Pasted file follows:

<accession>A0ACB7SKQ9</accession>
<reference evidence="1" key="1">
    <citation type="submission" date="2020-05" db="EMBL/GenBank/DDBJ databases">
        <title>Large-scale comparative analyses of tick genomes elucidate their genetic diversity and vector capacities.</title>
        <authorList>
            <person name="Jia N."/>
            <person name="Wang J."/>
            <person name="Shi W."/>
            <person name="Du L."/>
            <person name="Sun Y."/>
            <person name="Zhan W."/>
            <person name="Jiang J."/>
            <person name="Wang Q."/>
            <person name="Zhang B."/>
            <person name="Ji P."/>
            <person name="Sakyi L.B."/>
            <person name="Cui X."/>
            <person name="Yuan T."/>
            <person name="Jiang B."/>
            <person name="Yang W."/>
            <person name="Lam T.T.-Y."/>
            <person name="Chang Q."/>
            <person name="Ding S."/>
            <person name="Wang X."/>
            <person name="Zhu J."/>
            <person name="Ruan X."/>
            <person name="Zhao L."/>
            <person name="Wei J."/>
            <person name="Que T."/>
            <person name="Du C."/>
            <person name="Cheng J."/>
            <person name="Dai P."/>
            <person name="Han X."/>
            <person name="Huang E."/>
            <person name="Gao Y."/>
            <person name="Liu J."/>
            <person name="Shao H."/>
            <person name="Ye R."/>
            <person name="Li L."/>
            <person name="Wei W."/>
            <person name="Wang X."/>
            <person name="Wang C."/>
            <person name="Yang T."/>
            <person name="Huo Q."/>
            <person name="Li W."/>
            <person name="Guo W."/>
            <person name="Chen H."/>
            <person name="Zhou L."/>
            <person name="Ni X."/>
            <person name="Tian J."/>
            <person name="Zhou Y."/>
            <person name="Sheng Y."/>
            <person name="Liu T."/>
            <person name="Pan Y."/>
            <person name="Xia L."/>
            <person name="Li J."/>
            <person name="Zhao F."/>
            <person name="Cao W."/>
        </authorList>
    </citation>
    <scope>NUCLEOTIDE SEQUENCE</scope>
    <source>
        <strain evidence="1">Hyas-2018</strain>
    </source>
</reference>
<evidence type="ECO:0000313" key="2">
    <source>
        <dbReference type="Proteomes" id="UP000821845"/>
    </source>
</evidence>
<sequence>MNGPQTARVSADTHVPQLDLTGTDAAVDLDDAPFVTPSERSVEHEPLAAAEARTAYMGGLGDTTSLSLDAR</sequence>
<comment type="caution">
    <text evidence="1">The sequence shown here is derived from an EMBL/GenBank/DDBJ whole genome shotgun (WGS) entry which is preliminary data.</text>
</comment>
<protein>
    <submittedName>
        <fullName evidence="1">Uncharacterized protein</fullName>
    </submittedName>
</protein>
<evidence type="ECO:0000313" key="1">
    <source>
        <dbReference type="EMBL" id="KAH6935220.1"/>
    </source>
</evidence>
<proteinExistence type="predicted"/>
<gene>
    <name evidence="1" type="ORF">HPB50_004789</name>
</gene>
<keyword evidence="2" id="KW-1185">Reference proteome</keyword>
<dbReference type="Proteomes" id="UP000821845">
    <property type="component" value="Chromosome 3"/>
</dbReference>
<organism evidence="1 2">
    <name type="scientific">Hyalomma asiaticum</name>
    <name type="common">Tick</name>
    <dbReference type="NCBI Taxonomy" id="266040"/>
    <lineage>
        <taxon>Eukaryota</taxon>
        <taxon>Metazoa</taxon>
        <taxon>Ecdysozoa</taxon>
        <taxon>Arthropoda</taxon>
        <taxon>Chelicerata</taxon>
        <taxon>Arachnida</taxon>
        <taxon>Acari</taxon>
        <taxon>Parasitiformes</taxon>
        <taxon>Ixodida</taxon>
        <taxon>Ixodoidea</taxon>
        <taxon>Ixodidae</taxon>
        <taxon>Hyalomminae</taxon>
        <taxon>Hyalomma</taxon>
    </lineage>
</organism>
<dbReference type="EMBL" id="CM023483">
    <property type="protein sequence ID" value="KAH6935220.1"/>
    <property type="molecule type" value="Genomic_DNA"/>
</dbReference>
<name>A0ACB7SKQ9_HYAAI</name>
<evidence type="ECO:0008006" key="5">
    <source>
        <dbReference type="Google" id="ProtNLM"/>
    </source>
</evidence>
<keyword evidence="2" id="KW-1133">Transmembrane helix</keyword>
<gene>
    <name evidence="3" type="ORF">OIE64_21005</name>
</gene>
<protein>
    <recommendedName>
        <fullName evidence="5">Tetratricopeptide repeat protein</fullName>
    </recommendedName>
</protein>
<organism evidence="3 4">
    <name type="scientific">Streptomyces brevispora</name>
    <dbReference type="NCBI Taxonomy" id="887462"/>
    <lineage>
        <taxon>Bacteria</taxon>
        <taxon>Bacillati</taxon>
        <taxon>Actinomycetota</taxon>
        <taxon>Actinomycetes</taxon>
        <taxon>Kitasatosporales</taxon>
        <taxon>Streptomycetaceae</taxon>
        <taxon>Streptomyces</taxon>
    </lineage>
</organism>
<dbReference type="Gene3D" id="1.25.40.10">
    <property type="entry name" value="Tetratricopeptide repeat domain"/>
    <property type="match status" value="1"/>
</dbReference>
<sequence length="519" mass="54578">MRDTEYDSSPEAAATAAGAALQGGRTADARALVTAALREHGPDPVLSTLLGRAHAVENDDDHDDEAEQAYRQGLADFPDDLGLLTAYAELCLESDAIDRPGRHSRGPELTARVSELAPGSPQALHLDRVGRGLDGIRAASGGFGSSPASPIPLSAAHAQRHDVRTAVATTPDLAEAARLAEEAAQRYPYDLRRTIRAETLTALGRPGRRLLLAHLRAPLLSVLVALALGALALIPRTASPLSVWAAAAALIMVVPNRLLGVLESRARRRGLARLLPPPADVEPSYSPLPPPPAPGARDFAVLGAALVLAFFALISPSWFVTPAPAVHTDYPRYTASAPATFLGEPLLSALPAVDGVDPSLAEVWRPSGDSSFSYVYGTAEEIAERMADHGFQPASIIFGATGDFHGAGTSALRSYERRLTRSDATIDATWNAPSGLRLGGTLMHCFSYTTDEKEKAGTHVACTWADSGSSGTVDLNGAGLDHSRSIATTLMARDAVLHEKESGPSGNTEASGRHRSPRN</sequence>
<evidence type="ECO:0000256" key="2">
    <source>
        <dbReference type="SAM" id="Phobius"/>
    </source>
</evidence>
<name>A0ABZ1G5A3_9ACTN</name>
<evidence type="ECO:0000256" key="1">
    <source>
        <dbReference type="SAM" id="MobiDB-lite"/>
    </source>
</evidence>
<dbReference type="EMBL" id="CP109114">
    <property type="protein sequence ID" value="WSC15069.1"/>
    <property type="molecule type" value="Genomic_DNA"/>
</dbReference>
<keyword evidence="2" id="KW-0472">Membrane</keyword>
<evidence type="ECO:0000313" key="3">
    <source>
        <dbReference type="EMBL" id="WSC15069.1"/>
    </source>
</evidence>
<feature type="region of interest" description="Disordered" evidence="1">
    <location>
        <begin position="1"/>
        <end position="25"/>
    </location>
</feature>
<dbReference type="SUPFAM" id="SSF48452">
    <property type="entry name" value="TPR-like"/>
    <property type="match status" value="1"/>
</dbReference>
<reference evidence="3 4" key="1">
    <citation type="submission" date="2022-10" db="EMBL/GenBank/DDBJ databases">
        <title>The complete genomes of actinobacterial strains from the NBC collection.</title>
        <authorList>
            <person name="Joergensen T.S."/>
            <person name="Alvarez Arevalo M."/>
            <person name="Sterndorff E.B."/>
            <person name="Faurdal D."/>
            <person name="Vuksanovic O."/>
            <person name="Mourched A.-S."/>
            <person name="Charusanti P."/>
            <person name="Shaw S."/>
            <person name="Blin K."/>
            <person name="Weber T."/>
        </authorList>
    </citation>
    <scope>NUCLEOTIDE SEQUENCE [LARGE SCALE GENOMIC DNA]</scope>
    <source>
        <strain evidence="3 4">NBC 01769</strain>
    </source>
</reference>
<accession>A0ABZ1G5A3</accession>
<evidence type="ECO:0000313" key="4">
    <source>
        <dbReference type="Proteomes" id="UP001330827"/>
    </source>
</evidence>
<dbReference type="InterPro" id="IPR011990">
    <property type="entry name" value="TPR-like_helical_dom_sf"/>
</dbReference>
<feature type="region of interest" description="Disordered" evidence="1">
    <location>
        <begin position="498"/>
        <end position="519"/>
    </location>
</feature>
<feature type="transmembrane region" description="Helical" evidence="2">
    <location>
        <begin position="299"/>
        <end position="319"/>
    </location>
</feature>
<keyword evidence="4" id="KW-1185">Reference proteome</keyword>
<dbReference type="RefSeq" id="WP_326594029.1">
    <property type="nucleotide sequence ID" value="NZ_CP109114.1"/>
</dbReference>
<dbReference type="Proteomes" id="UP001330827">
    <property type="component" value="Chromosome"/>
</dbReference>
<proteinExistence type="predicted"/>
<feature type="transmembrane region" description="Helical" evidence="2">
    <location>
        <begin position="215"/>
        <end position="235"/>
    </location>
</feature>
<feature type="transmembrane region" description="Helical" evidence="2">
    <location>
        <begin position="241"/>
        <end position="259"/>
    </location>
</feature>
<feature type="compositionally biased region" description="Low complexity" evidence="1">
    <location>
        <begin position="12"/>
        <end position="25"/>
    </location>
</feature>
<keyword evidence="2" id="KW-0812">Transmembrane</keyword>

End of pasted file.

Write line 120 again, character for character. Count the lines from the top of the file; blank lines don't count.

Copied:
        <dbReference type="Google" id="ProtNLM"/>